The sign on the wall said:
1) SURRENDER YOUR IDENTIFICATION TO THE SUPERVISOR IN THE OFFICE ON THE PLATFORM TO YOUR RIGHT.
2) OPEN ANY SATCHELS, BRIEFCASES OR OTHER CARRYALLS AND PLACE THEM ON THE CONVEYOR BELT.
3) TAKE OFF YOUR SHOES AND BELT AND PUT THEM INTO INTO A TUB ALONG WITH THE CONTENTS OF YOUR POCKETS. PLACE THE TUB ON THE CONVEYOR BELT.
4) PLACE ANY JACKETS, COATS, RAINCOATS OR UMBRELLAS INTO A SEPARATE TUB AND PLACE IT ON THE CONVEYOR BELT.
5) WHEN THE GUARD TELLS YOU TO ADVANCE, PASS THROUGH THE METAL DETECTOR INTO THE PHYSICAL SEARCH AREA AND WAIT FOR FURTHER INSTRUCTIONS.
Simon Gallifoy took his California driver’s license out of his wallet and slipped it to the guard on the platform through the slot in the bullet-proof plastic window in his cubicle. He followed it with the plastic laminated S.F.P.D. press card that identified him as a staff writer for the San Francisco Sentinel.
The guard looked sort of like a white-haired version of Sam Elliott, the actor who played The Stranger in “The Big Lebowski,” right down to the bushy eyebrows, walrus mustache and loose folds of skin under his sharply chisled chin. But Sam Elliott didn’t have the guardbuzz cut that showed little pale round scars all over his head, or a long purple line of scar tissue that started next to his Adam’s apple and ran up the left side of his face to his temple.
Gallifoy wondered how the guard got the scars but he suppressed his urge to ask. He followed the rest of the instructions on the wall and passed through the metal detector.
A second guard with a blond buzz cut and a paunch looked over the personal effects Gallifoy had placed in the gray plastic bus tray, turning the shoes upside down over above the tub and shaking them to make sure there were no guns, ammunition, power tools or explosives inside he might use to help a convict escape. A third guard with watery blue eyes kept them glued to the X-ray machine the tub had passed through, just in case the one inspecting Gallifoy’s belongings missed something important. Apparently satisfied, the blonde dropped the shoes into the tray and handed it to Gallifoy.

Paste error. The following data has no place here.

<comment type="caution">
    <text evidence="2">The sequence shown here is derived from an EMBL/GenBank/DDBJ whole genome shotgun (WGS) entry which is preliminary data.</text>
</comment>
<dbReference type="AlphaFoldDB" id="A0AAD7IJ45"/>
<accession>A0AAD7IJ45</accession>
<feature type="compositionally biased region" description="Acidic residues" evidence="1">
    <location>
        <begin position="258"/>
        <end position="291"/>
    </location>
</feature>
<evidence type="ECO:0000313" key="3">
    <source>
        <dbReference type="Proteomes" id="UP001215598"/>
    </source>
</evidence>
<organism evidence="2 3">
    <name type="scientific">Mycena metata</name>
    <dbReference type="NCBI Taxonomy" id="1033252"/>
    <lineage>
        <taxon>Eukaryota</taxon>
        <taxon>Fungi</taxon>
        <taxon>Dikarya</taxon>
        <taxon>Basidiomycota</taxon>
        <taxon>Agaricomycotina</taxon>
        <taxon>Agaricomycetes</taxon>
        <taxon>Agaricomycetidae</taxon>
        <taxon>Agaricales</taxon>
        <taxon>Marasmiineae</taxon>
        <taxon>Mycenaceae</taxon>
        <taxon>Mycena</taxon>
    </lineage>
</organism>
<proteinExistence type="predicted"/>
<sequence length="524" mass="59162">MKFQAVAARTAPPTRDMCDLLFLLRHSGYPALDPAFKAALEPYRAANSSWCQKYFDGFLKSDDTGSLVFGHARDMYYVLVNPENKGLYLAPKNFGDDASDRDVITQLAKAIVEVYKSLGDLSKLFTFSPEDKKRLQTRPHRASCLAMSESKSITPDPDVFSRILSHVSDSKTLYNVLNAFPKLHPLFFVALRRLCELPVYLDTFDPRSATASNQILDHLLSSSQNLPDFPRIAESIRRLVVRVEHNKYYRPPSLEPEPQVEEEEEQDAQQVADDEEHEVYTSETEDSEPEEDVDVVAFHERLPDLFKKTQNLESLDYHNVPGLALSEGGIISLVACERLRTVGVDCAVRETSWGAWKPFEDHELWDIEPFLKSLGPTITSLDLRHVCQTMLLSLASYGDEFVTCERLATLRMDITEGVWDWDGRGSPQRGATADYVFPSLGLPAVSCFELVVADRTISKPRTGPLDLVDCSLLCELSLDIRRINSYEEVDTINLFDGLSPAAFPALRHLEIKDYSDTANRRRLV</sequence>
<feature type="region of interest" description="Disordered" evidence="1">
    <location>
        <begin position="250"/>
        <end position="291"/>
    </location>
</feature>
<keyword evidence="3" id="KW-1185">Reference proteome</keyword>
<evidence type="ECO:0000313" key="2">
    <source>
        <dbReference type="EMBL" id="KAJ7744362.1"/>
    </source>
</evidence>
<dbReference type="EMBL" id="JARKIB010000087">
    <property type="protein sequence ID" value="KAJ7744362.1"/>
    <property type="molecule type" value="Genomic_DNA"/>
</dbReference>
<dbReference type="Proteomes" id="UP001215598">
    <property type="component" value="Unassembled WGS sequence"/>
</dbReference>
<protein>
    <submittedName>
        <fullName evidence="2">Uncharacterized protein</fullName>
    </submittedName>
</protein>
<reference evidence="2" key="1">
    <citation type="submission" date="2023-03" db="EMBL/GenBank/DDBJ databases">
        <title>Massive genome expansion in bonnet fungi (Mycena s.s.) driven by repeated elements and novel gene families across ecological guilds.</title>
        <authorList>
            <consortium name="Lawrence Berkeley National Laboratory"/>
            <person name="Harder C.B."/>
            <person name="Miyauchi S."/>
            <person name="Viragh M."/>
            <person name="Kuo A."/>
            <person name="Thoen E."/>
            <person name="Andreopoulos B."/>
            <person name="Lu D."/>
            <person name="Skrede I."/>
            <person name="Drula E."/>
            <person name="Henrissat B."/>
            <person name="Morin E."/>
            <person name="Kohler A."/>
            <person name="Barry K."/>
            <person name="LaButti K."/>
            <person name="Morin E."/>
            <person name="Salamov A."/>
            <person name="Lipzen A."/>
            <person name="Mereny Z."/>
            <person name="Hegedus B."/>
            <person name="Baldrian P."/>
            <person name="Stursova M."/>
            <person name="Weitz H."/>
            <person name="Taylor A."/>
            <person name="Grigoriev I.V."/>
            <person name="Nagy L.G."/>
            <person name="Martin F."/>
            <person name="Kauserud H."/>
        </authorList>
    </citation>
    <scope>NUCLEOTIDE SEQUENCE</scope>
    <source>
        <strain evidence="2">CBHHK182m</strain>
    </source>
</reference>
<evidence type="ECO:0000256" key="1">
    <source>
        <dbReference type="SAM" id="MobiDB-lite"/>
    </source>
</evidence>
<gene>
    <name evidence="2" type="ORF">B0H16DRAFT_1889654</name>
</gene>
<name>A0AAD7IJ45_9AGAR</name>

“Take a seat over there,” he said, gesturing to a line of uncomfortable looking plastic-seated chairs that were bolted to the floor on the left side of the room.
The writer wondered about that. Who would try to steal chairs in the waiting room of a state prison?
Gallifoy was retying his shoes when the guard on the platform turned on the intercom.
“Gallifoy?” he asked.
Gallifoy looked up. “Yes?” he answered uncertainly.
The guard on the platform, who appeared to be in charge, looked at him carefully, as if memorizing his features.
“Inmate L’Hurieux is still out-processing,” he said after a long pause. “It will be a few minutes more before he’s ready to leave.”
He had a deep baritone voice with a drawl as thick as blackstrap molasses that even sounded a little like Sam Elliott. Gallifoy shivered involuntarily. All three guards looked like they would fit right in at a depression-era Mississippi cross-lighting or lynching.
“Thanks,” he said, settling back and looking around. He was glad he wasn’t going to have to spend much time with this group of yahoos.
Closed-circuit cameras mounted in the corner of the room swept back and forth mechanically for the benefit of backup watchers located elsewhere in the prison. There was little for them to see; at 10 a.m. on a Tuesday morning, Gallifoy was the only person other than the guards in the lobby.
The room’s walls were free of any decorations except for the sign telling visitors the security protocol. The lights on the ceiling and at the tops of the walls were in recesses, covered by metal grid work, ostensibly to prevent someone from hiding a bazooka or machine gun in them to use in a breakout.